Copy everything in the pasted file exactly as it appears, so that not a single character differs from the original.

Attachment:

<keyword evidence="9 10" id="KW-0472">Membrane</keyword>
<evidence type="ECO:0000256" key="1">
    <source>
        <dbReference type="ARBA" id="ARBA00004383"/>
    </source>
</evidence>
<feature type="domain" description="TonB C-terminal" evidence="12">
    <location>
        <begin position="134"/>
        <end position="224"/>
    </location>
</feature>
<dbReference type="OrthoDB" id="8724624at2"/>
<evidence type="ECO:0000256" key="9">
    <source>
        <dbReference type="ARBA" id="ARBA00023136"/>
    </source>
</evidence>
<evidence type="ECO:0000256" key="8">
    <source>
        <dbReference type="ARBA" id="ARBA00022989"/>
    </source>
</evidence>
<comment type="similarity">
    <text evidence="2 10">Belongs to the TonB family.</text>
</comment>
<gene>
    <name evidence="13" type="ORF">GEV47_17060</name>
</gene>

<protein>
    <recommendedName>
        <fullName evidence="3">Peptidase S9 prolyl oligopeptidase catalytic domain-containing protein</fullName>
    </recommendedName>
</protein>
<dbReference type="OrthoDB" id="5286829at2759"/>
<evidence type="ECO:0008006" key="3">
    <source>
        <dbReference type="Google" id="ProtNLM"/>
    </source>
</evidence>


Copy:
<keyword evidence="9 10" id="KW-0472">Membrane</keyword>
<evidence type="ECO:0000256" key="1">
    <source>
        <dbReference type="ARBA" id="ARBA00004383"/>
    </source>
</evidence>
<feature type="domain" description="TonB C-terminal" evidence="12">
    <location>
        <begin position="134"/>
        <end position="224"/>
    </location>
</feature>
<dbReference type="OrthoDB" id="8724624at2"/>
<evidence type="ECO:0000256" key="9">
    <source>
        <dbReference type="ARBA" id="ARBA00023136"/>
    </source>
</evidence>
<evidence type="ECO:0000256" key="8">
    <source>
        <dbReference type="ARBA" id="ARBA00022989"/>
    </source>
</evidence>
<comment type="similarity">
    <text evidence="2 10">Belongs to the TonB family.</text>
</comment>
<gene>
    <name evidence="13" type="ORF">GEV47_17060</name>
</gene>

<protein>
    <recommendedName>
        <fullName evidence="3">Peptidase S9 prolyl oligopeptidase catalytic domain-containing protein</fullName>
    </recommendedName>
</protein>
<dbReference type="OrthoDB" id="5286829at2759"/>
<evidence type="ECO:0008006" key="3">
    <source>
        <dbReference type="Google" id="ProtNLM"/>
    </source>
</evidence>